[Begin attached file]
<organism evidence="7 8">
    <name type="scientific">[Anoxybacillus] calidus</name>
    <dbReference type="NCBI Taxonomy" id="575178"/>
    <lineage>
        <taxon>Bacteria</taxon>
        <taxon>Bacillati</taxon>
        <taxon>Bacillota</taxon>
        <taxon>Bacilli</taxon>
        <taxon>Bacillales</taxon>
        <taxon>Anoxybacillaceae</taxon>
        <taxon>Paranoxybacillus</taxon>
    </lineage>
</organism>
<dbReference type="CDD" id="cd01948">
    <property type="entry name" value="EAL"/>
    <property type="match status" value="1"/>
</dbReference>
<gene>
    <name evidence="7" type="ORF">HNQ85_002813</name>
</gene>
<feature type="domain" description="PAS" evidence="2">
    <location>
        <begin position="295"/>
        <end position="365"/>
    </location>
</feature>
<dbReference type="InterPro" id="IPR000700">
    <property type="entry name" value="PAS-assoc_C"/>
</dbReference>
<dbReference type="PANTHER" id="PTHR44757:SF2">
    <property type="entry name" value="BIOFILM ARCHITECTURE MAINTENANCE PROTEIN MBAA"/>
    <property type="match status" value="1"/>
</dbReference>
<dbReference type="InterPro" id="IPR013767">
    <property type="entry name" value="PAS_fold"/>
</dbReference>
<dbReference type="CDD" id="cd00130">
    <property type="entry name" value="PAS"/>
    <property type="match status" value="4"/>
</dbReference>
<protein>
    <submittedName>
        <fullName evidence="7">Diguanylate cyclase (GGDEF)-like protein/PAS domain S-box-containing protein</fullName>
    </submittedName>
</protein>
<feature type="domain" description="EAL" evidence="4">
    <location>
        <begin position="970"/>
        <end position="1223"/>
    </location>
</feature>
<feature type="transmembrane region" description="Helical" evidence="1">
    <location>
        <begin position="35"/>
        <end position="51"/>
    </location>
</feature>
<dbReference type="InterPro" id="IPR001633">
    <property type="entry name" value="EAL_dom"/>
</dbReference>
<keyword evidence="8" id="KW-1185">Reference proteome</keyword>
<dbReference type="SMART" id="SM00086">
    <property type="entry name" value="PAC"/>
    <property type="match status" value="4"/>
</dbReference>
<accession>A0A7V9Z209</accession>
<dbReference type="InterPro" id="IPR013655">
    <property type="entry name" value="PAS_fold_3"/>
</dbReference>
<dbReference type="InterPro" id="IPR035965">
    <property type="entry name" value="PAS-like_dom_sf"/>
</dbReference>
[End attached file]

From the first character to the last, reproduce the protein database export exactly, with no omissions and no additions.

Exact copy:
<organism evidence="7 8">
    <name type="scientific">[Anoxybacillus] calidus</name>
    <dbReference type="NCBI Taxonomy" id="575178"/>
    <lineage>
        <taxon>Bacteria</taxon>
        <taxon>Bacillati</taxon>
        <taxon>Bacillota</taxon>
        <taxon>Bacilli</taxon>
        <taxon>Bacillales</taxon>
        <taxon>Anoxybacillaceae</taxon>
        <taxon>Paranoxybacillus</taxon>
    </lineage>
</organism>
<dbReference type="CDD" id="cd01948">
    <property type="entry name" value="EAL"/>
    <property type="match status" value="1"/>
</dbReference>
<gene>
    <name evidence="7" type="ORF">HNQ85_002813</name>
</gene>
<feature type="domain" description="PAS" evidence="2">
    <location>
        <begin position="295"/>
        <end position="365"/>
    </location>
</feature>
<dbReference type="InterPro" id="IPR000700">
    <property type="entry name" value="PAS-assoc_C"/>
</dbReference>
<dbReference type="PANTHER" id="PTHR44757:SF2">
    <property type="entry name" value="BIOFILM ARCHITECTURE MAINTENANCE PROTEIN MBAA"/>
    <property type="match status" value="1"/>
</dbReference>
<dbReference type="InterPro" id="IPR013767">
    <property type="entry name" value="PAS_fold"/>
</dbReference>
<dbReference type="CDD" id="cd00130">
    <property type="entry name" value="PAS"/>
    <property type="match status" value="4"/>
</dbReference>
<protein>
    <submittedName>
        <fullName evidence="7">Diguanylate cyclase (GGDEF)-like protein/PAS domain S-box-containing protein</fullName>
    </submittedName>
</protein>
<feature type="domain" description="EAL" evidence="4">
    <location>
        <begin position="970"/>
        <end position="1223"/>
    </location>
</feature>
<feature type="transmembrane region" description="Helical" evidence="1">
    <location>
        <begin position="35"/>
        <end position="51"/>
    </location>
</feature>
<dbReference type="InterPro" id="IPR001633">
    <property type="entry name" value="EAL_dom"/>
</dbReference>
<keyword evidence="8" id="KW-1185">Reference proteome</keyword>
<dbReference type="SMART" id="SM00086">
    <property type="entry name" value="PAC"/>
    <property type="match status" value="4"/>
</dbReference>
<accession>A0A7V9Z209</accession>
<dbReference type="InterPro" id="IPR013655">
    <property type="entry name" value="PAS_fold_3"/>
</dbReference>
<dbReference type="InterPro" id="IPR035965">
    <property type="entry name" value="PAS-like_dom_sf"/>
</dbReference>